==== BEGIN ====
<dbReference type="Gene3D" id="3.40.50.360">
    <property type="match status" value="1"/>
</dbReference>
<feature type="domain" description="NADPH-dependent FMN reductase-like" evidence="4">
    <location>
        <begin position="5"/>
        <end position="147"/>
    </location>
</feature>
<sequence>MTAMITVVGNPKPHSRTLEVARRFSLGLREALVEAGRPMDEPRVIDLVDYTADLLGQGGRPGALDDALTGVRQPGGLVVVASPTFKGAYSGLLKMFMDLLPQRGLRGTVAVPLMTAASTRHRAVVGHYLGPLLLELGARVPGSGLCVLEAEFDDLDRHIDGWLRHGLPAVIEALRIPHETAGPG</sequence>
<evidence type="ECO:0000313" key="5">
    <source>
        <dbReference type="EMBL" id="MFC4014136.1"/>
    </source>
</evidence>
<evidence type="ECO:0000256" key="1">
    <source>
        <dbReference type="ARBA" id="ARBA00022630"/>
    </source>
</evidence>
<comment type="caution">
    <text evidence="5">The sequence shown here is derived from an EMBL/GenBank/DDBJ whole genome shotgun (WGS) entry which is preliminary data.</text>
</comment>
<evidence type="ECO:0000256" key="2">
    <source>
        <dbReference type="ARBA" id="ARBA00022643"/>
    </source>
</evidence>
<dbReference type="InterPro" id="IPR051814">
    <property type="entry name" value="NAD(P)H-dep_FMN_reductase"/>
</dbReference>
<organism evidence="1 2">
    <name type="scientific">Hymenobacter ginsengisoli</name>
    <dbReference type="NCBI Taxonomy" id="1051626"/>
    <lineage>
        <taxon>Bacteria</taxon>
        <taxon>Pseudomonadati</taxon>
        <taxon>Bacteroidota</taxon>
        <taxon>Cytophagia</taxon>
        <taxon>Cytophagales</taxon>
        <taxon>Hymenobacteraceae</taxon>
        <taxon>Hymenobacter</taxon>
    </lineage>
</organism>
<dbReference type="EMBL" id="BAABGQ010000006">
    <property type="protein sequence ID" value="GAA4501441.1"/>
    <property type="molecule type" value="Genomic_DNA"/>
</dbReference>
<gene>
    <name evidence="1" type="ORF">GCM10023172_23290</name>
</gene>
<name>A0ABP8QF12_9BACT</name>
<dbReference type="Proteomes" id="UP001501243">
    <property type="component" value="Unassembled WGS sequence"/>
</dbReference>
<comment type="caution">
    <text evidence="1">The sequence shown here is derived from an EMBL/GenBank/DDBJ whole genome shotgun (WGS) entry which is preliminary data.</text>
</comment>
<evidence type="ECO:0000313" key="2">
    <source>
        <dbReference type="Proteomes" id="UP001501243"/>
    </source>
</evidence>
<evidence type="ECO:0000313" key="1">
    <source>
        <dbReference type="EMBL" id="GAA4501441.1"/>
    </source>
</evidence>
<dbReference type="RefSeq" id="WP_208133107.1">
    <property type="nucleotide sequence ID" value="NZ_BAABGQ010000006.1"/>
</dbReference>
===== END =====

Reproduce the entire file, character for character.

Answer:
<dbReference type="Gene3D" id="3.40.50.360">
    <property type="match status" value="1"/>
</dbReference>
<feature type="domain" description="NADPH-dependent FMN reductase-like" evidence="4">
    <location>
        <begin position="5"/>
        <end position="147"/>
    </location>
</feature>
<sequence>MTAMITVVGNPKPHSRTLEVARRFSLGLREALVEAGRPMDEPRVIDLVDYTADLLGQGGRPGALDDALTGVRQPGGLVVVASPTFKGAYSGLLKMFMDLLPQRGLRGTVAVPLMTAASTRHRAVVGHYLGPLLLELGARVPGSGLCVLEAEFDDLDRHIDGWLRHGLPAVIEALRIPHETAGPG</sequence>
<evidence type="ECO:0000313" key="5">
    <source>
        <dbReference type="EMBL" id="MFC4014136.1"/>
    </source>
</evidence>
<evidence type="ECO:0000256" key="1">
    <source>
        <dbReference type="ARBA" id="ARBA00022630"/>
    </source>
</evidence>
<comment type="caution">
    <text evidence="5">The sequence shown here is derived from an EMBL/GenBank/DDBJ whole genome shotgun (WGS) entry which is preliminary data.</text>
</comment>
<evidence type="ECO:0000256" key="2">
    <source>
        <dbReference type="ARBA" id="ARBA00022643"/>
    </source>
</evidence>
<dbReference type="InterPro" id="IPR051814">
    <property type="entry name" value="NAD(P)H-dep_FMN_reductase"/>
</dbReference>
<organism evidence="1 2">
    <name type="scientific">Hymenobacter ginsengisoli</name>
    <dbReference type="NCBI Taxonomy" id="1051626"/>
    <lineage>
        <taxon>Bacteria</taxon>
        <taxon>Pseudomonadati</taxon>
        <taxon>Bacteroidota</taxon>
        <taxon>Cytophagia</taxon>
        <taxon>Cytophagales</taxon>
        <taxon>Hymenobacteraceae</taxon>
        <taxon>Hymenobacter</taxon>
    </lineage>
</organism>
<dbReference type="EMBL" id="BAABGQ010000006">
    <property type="protein sequence ID" value="GAA4501441.1"/>
    <property type="molecule type" value="Genomic_DNA"/>
</dbReference>
<gene>
    <name evidence="1" type="ORF">GCM10023172_23290</name>
</gene>
<name>A0ABP8QF12_9BACT</name>
<dbReference type="Proteomes" id="UP001501243">
    <property type="component" value="Unassembled WGS sequence"/>
</dbReference>
<comment type="caution">
    <text evidence="1">The sequence shown here is derived from an EMBL/GenBank/DDBJ whole genome shotgun (WGS) entry which is preliminary data.</text>
</comment>
<evidence type="ECO:0000313" key="2">
    <source>
        <dbReference type="Proteomes" id="UP001501243"/>
    </source>
</evidence>
<evidence type="ECO:0000313" key="1">
    <source>
        <dbReference type="EMBL" id="GAA4501441.1"/>
    </source>
</evidence>
<dbReference type="RefSeq" id="WP_208133107.1">
    <property type="nucleotide sequence ID" value="NZ_BAABGQ010000006.1"/>
</dbReference>